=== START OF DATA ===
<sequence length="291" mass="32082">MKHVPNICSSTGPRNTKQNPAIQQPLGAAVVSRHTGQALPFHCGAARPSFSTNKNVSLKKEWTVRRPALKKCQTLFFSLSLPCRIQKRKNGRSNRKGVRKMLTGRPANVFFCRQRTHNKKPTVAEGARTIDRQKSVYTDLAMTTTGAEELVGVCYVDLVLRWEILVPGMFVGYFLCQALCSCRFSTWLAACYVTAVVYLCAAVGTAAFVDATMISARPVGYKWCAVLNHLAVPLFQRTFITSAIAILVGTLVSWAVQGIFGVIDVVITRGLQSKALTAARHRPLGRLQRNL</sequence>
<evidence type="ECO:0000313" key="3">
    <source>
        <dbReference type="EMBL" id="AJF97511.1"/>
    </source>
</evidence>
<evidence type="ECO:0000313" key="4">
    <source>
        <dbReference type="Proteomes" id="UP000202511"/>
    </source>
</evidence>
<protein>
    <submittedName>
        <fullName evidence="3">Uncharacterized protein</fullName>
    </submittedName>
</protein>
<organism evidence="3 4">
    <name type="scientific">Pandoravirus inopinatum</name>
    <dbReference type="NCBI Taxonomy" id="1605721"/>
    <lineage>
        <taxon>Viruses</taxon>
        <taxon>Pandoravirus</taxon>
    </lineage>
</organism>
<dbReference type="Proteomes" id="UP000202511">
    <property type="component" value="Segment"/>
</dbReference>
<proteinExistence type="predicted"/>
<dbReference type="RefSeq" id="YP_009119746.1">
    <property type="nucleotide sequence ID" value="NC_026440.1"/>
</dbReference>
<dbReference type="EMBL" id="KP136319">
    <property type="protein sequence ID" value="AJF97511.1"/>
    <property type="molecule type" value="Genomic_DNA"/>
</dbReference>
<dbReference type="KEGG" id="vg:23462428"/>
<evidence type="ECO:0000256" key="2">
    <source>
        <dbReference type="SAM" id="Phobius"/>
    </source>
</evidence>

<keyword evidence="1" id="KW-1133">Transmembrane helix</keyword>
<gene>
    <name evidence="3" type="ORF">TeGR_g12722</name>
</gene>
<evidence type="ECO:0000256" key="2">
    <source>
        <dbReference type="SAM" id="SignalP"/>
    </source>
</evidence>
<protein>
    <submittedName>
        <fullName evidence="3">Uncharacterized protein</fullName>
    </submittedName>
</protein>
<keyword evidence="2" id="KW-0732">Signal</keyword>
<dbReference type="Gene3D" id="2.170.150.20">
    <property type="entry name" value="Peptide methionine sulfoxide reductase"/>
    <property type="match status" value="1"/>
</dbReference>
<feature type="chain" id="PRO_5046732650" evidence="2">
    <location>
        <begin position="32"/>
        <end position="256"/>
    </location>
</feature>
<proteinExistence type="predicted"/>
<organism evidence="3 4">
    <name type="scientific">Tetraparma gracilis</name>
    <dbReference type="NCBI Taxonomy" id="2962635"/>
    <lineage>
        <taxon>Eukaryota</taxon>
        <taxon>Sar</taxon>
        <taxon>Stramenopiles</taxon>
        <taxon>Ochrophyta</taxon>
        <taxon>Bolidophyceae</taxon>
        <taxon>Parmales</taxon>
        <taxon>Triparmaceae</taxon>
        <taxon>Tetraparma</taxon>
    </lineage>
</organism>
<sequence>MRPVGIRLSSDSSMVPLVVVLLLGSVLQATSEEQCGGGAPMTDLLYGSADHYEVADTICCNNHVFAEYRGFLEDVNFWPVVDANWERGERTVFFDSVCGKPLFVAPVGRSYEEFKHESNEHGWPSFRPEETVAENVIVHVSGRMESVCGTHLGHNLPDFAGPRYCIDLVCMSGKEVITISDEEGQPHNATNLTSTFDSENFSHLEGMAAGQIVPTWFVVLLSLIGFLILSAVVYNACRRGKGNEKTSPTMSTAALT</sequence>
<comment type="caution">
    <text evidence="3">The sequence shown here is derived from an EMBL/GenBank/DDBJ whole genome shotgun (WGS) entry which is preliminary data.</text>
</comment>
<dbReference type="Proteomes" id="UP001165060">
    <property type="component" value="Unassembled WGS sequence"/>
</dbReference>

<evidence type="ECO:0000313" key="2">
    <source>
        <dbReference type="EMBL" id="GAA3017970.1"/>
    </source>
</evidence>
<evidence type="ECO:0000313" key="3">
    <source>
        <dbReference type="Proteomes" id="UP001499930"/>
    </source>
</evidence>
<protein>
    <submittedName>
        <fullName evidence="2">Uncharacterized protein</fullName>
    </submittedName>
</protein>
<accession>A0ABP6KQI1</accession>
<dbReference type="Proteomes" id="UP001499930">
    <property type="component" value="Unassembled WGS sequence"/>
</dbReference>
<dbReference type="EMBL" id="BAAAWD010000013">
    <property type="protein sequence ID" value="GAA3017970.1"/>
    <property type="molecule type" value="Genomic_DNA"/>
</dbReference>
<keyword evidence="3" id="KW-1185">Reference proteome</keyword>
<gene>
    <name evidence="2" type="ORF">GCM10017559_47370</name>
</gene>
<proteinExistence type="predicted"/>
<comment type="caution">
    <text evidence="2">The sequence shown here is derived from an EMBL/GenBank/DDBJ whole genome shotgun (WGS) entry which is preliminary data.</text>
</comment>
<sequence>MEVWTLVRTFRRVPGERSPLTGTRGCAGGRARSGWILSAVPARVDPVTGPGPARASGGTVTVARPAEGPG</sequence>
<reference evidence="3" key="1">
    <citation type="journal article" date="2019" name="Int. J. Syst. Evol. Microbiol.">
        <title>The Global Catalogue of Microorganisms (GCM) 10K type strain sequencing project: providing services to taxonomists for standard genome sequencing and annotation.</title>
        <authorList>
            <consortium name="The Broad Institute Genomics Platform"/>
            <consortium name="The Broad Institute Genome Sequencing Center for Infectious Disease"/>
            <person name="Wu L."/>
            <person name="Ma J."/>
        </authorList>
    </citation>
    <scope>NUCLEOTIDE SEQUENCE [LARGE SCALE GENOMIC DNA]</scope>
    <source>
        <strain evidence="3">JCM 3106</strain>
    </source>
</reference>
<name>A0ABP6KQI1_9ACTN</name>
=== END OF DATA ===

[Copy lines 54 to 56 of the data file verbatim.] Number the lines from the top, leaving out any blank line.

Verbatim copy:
    </submittedName>
</protein>
<keyword evidence="2" id="KW-0732">Signal</keyword>